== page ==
Fear of dying is common in western culture.
Even the word “died” is often watered down to more gentle phrases such as passed away, passed on, or crossed over. Those words indicate not only a desire to ease the pain of losing a loved one, but soften the path from life to death.
It’s ironic, then, that in British Columbia we put relatively little money into making a person’s final days and weeks more comfortable.
According to a national health information study, a majority of dying people in this province are not receiving an appropriate level of care, whether it be proper pain management, social support or help with post-mortem planning.
We’re not suggesting any means possible must be used to extend life. But caring enough to help a dying person have a more peaceful and respectful end of life should be the least we can do.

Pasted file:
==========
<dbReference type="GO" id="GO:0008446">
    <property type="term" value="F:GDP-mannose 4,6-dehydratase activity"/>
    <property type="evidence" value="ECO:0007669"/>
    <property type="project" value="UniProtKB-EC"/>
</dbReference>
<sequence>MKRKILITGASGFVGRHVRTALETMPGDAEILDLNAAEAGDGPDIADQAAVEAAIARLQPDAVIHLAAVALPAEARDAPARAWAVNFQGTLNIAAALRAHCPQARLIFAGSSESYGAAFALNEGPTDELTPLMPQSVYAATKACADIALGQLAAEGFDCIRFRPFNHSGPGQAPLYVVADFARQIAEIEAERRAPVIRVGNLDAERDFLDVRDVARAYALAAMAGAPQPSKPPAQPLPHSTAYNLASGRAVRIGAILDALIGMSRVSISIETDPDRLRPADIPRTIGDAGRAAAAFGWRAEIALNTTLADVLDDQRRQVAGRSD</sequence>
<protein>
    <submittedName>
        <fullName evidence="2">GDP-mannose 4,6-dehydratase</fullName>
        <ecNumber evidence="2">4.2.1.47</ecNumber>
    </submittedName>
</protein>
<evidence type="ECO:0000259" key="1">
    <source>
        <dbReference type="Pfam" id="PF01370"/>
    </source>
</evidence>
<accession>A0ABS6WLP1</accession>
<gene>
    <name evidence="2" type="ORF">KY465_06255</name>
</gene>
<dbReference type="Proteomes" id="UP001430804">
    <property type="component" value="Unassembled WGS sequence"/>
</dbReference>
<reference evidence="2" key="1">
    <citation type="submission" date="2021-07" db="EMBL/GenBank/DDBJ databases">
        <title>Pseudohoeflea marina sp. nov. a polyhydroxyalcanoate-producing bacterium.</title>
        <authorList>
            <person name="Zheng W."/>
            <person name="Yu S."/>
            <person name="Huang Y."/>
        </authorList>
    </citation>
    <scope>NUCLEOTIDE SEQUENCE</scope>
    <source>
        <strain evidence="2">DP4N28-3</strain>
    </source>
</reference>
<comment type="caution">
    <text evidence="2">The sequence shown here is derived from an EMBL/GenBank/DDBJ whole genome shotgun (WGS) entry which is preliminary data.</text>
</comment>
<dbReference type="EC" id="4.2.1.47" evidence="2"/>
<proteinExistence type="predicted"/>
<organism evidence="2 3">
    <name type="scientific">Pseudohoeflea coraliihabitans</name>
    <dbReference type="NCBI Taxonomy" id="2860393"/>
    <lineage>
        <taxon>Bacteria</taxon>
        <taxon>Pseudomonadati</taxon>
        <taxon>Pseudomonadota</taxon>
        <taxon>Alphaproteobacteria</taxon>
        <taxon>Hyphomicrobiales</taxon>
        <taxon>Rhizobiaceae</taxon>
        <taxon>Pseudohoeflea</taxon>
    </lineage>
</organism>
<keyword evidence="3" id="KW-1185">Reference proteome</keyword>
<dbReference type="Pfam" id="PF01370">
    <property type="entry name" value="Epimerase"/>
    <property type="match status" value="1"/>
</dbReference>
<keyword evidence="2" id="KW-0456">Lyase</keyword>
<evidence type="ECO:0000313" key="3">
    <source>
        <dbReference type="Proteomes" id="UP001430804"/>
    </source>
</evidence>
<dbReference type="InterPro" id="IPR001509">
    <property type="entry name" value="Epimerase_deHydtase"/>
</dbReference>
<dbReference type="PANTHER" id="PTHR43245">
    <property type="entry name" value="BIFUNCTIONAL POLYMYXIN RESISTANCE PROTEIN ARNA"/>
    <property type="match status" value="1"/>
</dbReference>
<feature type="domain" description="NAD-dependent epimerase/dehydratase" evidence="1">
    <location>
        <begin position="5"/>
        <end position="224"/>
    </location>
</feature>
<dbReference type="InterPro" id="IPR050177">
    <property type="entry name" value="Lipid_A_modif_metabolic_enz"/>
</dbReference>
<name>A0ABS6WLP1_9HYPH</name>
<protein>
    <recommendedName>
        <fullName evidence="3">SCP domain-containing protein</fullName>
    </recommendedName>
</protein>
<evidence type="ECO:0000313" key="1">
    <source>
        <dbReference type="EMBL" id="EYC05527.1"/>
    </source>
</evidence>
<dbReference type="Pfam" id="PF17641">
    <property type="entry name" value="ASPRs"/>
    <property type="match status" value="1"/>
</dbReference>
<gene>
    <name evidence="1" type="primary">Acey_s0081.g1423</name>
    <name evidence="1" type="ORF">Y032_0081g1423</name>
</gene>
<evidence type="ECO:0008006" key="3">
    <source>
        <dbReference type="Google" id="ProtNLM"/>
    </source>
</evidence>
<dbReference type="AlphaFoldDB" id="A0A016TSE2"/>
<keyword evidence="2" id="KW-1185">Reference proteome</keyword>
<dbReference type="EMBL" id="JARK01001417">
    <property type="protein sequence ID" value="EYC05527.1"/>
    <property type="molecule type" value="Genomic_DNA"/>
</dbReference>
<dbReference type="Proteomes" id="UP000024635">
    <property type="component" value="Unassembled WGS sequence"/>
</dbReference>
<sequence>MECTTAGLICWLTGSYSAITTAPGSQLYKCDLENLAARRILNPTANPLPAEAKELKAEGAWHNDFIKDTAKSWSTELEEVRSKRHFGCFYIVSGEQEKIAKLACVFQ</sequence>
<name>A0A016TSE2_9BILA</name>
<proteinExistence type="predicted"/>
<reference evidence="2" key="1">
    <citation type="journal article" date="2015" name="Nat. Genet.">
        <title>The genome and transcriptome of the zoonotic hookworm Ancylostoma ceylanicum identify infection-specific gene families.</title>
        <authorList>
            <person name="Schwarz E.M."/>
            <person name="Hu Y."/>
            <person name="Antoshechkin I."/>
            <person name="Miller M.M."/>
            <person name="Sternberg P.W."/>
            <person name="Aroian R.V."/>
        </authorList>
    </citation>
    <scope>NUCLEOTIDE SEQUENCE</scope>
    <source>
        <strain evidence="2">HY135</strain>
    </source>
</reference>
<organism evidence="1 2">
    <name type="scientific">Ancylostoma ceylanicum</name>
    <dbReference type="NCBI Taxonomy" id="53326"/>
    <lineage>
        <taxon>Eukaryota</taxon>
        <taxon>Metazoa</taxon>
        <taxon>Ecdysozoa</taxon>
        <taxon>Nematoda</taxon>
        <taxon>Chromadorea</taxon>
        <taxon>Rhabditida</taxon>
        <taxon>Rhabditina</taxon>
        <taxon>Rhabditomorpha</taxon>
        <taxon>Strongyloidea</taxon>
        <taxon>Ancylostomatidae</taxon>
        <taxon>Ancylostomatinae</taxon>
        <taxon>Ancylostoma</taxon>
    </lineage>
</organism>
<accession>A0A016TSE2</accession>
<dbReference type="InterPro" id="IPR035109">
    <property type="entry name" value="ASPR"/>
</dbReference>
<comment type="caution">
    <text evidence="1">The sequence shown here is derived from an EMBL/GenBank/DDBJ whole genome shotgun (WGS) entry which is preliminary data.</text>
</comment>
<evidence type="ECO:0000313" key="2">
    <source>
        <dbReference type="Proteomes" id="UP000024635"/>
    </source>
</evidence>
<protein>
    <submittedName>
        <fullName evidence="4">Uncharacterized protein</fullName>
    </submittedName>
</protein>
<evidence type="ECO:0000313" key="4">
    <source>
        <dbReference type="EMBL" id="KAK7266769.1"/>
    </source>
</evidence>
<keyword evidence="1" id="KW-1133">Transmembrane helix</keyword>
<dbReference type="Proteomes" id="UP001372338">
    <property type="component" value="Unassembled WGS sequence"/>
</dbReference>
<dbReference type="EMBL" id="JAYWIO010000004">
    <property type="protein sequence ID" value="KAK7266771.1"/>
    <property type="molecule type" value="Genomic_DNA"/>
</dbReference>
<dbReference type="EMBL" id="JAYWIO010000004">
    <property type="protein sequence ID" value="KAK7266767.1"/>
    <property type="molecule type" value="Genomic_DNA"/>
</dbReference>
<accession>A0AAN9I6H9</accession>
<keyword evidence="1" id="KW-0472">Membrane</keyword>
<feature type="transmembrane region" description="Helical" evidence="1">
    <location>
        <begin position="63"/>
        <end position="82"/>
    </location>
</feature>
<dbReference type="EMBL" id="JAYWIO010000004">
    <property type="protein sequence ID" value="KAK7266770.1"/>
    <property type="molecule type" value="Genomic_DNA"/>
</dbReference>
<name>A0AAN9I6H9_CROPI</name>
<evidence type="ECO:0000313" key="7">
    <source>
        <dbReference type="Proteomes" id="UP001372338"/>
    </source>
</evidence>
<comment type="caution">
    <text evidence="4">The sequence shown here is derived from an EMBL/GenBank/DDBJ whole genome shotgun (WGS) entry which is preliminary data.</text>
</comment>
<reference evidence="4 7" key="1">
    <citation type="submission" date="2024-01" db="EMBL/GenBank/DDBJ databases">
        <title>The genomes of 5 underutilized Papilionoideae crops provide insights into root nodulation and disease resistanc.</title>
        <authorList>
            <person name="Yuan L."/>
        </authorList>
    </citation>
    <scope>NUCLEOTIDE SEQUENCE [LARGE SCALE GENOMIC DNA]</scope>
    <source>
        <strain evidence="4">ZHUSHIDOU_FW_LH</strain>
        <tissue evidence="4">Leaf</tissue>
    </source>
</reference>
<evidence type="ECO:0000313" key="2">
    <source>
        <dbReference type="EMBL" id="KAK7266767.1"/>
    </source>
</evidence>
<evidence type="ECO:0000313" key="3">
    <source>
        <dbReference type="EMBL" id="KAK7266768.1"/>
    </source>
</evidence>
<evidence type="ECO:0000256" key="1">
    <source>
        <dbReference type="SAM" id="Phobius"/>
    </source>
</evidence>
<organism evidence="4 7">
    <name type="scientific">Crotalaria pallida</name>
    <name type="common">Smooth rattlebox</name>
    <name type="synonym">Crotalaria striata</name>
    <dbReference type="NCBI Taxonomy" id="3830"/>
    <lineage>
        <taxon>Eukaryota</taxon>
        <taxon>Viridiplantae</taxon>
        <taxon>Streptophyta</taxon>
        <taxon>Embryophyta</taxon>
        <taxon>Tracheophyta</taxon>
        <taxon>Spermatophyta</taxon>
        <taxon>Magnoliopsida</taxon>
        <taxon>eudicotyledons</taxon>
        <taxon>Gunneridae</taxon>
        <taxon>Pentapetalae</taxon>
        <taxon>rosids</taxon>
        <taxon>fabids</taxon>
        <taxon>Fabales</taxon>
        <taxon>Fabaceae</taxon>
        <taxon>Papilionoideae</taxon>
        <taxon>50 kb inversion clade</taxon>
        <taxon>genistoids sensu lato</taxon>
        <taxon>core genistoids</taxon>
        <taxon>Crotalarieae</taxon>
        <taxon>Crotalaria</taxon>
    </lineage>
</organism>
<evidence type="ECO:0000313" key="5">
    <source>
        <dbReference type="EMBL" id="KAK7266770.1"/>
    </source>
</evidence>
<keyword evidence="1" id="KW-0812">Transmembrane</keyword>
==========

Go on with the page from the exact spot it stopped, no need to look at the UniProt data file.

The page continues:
It should be noted that dying isn’t reserved for the elderly, to which anyone who reads obituary columns or has experienced someone close battling a terminal illness could attest.
B.C. nurses and the University of Victoria Centre for Aging are teaming up to figure out how appropriate end-of-life care can be provided to more people in B.C., through a research program called Initiative for a Palliative Approach in Nursing: Evidence and Leadership.
They’ll no doubt consider the provincial health budget, which is massive and is expected to grow, given our aging population.
Some of that budget goes to hospice facilities around the province. But not everyone wants to die at hospice, where the staff are knowledgeable and compassionate, yet the atmosphere can seem like a hospital ward.
We believe the provincial government needs to dedicate more funding and attention to making palliative care more far-reaching in British Columbia.